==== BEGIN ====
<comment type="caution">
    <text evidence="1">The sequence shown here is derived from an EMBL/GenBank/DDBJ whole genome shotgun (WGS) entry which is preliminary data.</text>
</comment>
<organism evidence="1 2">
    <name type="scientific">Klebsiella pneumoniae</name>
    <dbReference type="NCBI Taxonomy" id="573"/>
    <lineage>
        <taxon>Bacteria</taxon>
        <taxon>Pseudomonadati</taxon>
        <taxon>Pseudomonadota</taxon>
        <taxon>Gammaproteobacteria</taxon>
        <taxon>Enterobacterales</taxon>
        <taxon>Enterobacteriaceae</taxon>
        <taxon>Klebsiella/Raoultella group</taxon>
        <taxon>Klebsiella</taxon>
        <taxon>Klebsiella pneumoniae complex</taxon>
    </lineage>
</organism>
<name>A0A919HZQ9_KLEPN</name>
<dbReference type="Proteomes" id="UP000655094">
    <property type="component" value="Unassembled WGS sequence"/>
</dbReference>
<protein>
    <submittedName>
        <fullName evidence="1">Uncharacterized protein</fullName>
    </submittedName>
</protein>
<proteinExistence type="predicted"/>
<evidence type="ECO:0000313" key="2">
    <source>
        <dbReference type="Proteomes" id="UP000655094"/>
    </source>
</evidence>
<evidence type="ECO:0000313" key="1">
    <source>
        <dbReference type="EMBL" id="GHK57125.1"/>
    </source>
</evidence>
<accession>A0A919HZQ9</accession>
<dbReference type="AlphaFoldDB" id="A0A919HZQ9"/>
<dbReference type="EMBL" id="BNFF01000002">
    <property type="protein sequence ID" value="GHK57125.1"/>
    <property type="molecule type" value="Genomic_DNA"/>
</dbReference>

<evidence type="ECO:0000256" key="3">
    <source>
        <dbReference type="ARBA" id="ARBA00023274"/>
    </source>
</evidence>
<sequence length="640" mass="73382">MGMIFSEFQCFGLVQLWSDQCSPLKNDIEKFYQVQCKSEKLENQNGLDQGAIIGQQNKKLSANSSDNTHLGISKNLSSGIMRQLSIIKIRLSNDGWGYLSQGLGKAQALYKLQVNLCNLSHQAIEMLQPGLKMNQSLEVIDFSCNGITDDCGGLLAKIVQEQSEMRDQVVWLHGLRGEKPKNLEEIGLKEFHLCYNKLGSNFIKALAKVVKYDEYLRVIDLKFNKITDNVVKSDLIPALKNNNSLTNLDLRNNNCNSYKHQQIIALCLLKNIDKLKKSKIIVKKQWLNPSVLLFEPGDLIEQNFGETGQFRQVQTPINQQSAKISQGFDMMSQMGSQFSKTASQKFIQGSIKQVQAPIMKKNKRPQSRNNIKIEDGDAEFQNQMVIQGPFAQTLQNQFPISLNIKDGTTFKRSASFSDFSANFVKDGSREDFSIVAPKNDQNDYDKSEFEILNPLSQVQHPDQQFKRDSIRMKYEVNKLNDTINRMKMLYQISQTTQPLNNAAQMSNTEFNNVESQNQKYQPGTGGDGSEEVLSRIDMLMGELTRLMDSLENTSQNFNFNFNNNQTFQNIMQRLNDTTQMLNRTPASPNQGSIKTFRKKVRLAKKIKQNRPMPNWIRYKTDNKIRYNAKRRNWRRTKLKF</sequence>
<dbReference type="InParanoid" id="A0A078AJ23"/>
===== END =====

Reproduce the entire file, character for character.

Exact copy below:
<comment type="caution">
    <text evidence="1">The sequence shown here is derived from an EMBL/GenBank/DDBJ whole genome shotgun (WGS) entry which is preliminary data.</text>
</comment>
<organism evidence="1 2">
    <name type="scientific">Klebsiella pneumoniae</name>
    <dbReference type="NCBI Taxonomy" id="573"/>
    <lineage>
        <taxon>Bacteria</taxon>
        <taxon>Pseudomonadati</taxon>
        <taxon>Pseudomonadota</taxon>
        <taxon>Gammaproteobacteria</taxon>
        <taxon>Enterobacterales</taxon>
        <taxon>Enterobacteriaceae</taxon>
        <taxon>Klebsiella/Raoultella group</taxon>
        <taxon>Klebsiella</taxon>
        <taxon>Klebsiella pneumoniae complex</taxon>
    </lineage>
</organism>
<name>A0A919HZQ9_KLEPN</name>
<dbReference type="Proteomes" id="UP000655094">
    <property type="component" value="Unassembled WGS sequence"/>
</dbReference>
<protein>
    <submittedName>
        <fullName evidence="1">Uncharacterized protein</fullName>
    </submittedName>
</protein>
<proteinExistence type="predicted"/>
<evidence type="ECO:0000313" key="2">
    <source>
        <dbReference type="Proteomes" id="UP000655094"/>
    </source>
</evidence>
<evidence type="ECO:0000313" key="1">
    <source>
        <dbReference type="EMBL" id="GHK57125.1"/>
    </source>
</evidence>
<accession>A0A919HZQ9</accession>
<dbReference type="AlphaFoldDB" id="A0A919HZQ9"/>
<dbReference type="EMBL" id="BNFF01000002">
    <property type="protein sequence ID" value="GHK57125.1"/>
    <property type="molecule type" value="Genomic_DNA"/>
</dbReference>

<evidence type="ECO:0000256" key="3">
    <source>
        <dbReference type="ARBA" id="ARBA00023274"/>
    </source>
</evidence>
<sequence length="640" mass="73382">MGMIFSEFQCFGLVQLWSDQCSPLKNDIEKFYQVQCKSEKLENQNGLDQGAIIGQQNKKLSANSSDNTHLGISKNLSSGIMRQLSIIKIRLSNDGWGYLSQGLGKAQALYKLQVNLCNLSHQAIEMLQPGLKMNQSLEVIDFSCNGITDDCGGLLAKIVQEQSEMRDQVVWLHGLRGEKPKNLEEIGLKEFHLCYNKLGSNFIKALAKVVKYDEYLRVIDLKFNKITDNVVKSDLIPALKNNNSLTNLDLRNNNCNSYKHQQIIALCLLKNIDKLKKSKIIVKKQWLNPSVLLFEPGDLIEQNFGETGQFRQVQTPINQQSAKISQGFDMMSQMGSQFSKTASQKFIQGSIKQVQAPIMKKNKRPQSRNNIKIEDGDAEFQNQMVIQGPFAQTLQNQFPISLNIKDGTTFKRSASFSDFSANFVKDGSREDFSIVAPKNDQNDYDKSEFEILNPLSQVQHPDQQFKRDSIRMKYEVNKLNDTINRMKMLYQISQTTQPLNNAAQMSNTEFNNVESQNQKYQPGTGGDGSEEVLSRIDMLMGELTRLMDSLENTSQNFNFNFNNNQTFQNIMQRLNDTTQMLNRTPASPNQGSIKTFRKKVRLAKKIKQNRPMPNWIRYKTDNKIRYNAKRRNWRRTKLKF</sequence>
<dbReference type="InParanoid" id="A0A078AJ23"/>